By Wallace Latimer
Director of Custom Product Group
Edmund Industrial Optics
Edited by Leland Teschler
Recently a semiconductor capital-equipment maker was designing a new wire-bonding machine that included a vision system. Engineers there knew the demands on the vision system were not particularly strenuous, so they concentrated most of their efforts on the electronics and motion control. They did, however, leave some space for the camera and optics.
That's when my company got involved. The OEM asked us to design a vision system with certain magnifications that could be changed in the field and which, of course, would fit in the space available.
Problem: The engineers hadn't left enough space for the optics. Too bad, because with better planning, we could have provided the required magnifications with ease using optics that were both inexpensive and off the shelf. As it was, the only alternative was a custom system that came at some cost. Moreover, some of the specs had to be relaxed simply because of the mechanical constraints.
Though the engineers involved had the right idea, they hadn't considered that the working distance for lower magnifications tends to be longer than that for higher magnifications. And lack of sufficient room complicated the focusing and compensation methods.
The irony was that optical specifications were not, in general, unreasonable. They would have been easily met had we been able to place the lenses at our discretion.
The situation these engineers ran into is not at all uncommon in semiconductor manufacturing equipment. Few manufacturers in this area have more than a single engineer in charge of optical systems. This despite the fact that it may be unusually difficult to design these systems because they must fit into the design after (and around) other systems.
Often, the integration of a vision system means snaking the optical system through the equipment without interfering with the primary process. This is particularly true for operations that include wirebonding, die packaging, aligning wafers, and lining up registration marks before lithography or metrology.
With basic parameters nailed down, the next step is to work out a combination of focal lengths and object/image distances. The bad news is that this usually involves calculating thin-lens equations, which you probably saw last in a college physics textbook.
The good news is that you don't have to do it yourself. Most modern optical companies have optical-design software that can quickly and easily provide a preliminary solution, unless the problem is extremely complex.
This is the point — before the design is finalized — at which to consider whether you need lenses custom made or if off-the-shelf optics will do. Custom lenses are almost always used to correct aberrations or package requirements. But sometimes correction is not important or a combination of off-the-shelf lenses will work as well.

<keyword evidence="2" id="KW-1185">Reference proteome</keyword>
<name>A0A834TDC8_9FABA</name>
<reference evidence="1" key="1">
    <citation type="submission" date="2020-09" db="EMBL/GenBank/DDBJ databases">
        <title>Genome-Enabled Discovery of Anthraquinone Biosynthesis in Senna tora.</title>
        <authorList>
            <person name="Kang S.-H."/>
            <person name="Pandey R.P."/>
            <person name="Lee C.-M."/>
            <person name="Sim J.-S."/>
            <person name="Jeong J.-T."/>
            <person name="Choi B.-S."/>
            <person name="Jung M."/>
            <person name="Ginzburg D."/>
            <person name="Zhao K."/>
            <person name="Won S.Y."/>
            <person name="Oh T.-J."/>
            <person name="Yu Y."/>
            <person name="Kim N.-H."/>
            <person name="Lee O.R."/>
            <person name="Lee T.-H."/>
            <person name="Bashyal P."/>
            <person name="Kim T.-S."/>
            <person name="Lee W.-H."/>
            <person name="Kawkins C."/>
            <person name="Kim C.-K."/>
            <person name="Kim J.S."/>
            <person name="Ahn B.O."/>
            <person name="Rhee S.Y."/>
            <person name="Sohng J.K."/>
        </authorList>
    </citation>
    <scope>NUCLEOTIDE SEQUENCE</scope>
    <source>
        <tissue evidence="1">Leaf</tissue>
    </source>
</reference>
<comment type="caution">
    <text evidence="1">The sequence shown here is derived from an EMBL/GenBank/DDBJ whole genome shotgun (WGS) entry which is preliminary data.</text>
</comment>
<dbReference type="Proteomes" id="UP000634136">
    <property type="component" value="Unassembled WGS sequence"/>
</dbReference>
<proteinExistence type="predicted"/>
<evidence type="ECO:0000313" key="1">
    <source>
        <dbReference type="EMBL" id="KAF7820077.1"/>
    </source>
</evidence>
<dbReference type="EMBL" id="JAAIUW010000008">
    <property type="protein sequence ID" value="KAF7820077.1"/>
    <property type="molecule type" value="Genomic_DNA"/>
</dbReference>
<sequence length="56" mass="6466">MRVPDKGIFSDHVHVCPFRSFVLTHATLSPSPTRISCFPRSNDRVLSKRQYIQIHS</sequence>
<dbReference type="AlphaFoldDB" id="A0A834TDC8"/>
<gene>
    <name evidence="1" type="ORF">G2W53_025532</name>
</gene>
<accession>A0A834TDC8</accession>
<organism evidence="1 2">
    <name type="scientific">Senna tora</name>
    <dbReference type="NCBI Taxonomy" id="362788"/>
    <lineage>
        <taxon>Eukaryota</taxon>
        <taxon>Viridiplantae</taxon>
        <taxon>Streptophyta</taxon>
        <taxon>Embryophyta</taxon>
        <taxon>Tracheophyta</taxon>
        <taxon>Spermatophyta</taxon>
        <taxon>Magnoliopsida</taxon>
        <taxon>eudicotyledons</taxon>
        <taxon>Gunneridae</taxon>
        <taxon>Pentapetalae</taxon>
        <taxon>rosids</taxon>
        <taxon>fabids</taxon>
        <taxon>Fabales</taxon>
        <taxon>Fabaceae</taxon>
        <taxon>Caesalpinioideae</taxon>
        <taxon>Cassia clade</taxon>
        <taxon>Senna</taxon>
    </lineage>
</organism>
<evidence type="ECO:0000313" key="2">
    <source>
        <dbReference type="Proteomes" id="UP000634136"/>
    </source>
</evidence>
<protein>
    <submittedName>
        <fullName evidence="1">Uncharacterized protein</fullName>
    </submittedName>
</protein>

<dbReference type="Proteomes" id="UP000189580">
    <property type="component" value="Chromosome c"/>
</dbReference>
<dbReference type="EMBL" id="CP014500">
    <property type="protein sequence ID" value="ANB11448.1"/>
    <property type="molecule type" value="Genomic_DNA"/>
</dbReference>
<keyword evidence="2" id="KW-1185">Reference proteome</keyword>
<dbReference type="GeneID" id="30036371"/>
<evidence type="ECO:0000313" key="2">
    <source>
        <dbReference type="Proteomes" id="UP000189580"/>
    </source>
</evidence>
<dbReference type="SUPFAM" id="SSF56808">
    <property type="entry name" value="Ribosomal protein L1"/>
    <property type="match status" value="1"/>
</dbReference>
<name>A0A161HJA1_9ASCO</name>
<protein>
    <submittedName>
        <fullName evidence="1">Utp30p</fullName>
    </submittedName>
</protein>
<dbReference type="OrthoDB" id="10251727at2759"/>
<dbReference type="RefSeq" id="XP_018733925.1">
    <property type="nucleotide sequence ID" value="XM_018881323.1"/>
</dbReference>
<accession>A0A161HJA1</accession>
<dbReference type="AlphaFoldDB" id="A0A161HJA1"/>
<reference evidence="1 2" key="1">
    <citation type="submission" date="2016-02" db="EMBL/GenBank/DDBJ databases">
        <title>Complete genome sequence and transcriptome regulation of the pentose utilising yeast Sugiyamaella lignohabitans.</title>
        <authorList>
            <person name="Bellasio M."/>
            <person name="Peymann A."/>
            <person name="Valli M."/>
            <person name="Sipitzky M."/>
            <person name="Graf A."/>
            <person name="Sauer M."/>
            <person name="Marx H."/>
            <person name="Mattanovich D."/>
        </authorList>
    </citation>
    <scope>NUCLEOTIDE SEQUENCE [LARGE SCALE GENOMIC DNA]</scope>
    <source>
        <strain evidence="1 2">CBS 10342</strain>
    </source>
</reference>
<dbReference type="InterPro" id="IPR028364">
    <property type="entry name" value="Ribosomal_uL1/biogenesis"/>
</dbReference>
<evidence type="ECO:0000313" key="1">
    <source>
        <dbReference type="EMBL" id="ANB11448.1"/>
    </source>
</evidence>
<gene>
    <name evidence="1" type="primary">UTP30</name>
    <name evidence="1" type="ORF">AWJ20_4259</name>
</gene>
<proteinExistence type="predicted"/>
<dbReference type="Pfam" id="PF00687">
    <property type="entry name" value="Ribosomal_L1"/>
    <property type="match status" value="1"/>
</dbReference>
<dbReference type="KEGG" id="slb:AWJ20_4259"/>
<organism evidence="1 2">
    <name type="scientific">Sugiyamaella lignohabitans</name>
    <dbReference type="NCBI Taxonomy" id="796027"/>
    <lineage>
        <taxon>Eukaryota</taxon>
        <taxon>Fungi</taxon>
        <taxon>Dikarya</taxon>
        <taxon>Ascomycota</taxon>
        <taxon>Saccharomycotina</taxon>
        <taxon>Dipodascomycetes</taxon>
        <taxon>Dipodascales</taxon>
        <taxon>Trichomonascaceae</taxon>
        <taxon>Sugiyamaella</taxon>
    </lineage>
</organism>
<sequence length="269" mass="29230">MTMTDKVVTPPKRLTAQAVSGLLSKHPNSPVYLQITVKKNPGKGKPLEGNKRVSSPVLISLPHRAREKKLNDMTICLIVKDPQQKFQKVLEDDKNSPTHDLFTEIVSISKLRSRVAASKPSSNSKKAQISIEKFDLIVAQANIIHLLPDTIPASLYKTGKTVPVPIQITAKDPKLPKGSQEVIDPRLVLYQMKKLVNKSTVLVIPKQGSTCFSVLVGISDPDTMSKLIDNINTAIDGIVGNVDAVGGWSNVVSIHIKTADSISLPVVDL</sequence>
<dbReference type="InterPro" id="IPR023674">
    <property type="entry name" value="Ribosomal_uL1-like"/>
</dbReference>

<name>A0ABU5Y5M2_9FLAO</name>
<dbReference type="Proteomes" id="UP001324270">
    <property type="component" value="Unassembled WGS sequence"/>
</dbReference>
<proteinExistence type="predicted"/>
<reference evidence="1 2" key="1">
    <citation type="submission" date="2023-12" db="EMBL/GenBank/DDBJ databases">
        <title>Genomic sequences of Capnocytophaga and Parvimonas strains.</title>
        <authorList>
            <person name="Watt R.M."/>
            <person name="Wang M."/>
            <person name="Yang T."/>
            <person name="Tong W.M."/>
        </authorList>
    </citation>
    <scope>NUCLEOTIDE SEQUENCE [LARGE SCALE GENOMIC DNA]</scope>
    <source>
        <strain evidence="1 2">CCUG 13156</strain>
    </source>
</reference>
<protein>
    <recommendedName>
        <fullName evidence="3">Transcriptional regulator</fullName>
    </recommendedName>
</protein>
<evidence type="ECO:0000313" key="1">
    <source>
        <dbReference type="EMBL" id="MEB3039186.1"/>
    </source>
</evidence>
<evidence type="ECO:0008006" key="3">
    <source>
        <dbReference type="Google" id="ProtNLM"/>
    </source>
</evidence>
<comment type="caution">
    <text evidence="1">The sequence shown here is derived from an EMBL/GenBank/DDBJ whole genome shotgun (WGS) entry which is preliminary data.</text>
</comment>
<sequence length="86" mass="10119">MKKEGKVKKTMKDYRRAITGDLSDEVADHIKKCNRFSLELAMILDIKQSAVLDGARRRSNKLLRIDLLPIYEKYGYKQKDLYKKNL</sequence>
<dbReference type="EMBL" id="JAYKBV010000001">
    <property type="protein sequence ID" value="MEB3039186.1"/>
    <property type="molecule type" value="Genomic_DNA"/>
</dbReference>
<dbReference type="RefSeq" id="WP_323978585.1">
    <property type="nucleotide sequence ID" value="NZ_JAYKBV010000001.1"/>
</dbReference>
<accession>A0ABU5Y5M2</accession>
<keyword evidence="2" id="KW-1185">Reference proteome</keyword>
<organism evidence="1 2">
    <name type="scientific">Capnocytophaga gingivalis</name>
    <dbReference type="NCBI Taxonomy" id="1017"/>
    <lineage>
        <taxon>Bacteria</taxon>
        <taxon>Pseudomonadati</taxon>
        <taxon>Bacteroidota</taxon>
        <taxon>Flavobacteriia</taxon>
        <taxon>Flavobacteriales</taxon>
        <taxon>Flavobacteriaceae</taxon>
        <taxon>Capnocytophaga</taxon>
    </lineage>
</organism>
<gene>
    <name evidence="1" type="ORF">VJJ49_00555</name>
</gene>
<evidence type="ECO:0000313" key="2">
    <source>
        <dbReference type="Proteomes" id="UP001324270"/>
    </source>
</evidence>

Off the shelf or custom
Economy-of-scale is everything when it comes to the price of optics, because of how lenses are made. Low volume will always favor off-the-shelf elements. But the advantages diminish as volume rises and other factors take over. As a general rule of thumb, the custom approach makes economic sense only when one needs thousands of lenses. (As with any rule of thumb, there are always exceptions). But if a custom approach is absolutely necessary, it can be done at a reasonable cost for 100 or more pieces.
Off-the-shelf optics are made in quantity, in continuing production, and kept in stock by suppliers. These stock lenses are typically designed into standard matrixes in a wide variety of sizes and focal lengths.
Prototype using off-the-shelf components: It is fast, inexpensive, and lets you confirm image quality requirements. Moreover, custom lenses are expensive in the small quantities normally used for prototyping. Custom lenses made by traditional methods may require long lead times. If one uses lenses made with deterministic grinding and polishing, the lead time is less but the cost will be high. Of course, if prototyping shows the design must change, any one-time expenses associated with custom lenses must be considered as part of the development cost and are not typically recoverable.
Both custom and off-the-shelf elements are viable options for between 1,000 and 100,000 pieces. No one stocks off-the-shelf lenses at such a large volume without a forecast from a specific customer. But it's easier for the vendor to handle increases in volume with an off-theshelf option, because there is less risk in overstocking these lenses than in overstocking a custom lens. And if a custom lens can reduce the number of elements in the design, this approach becomes even more cost-effective at such volumes.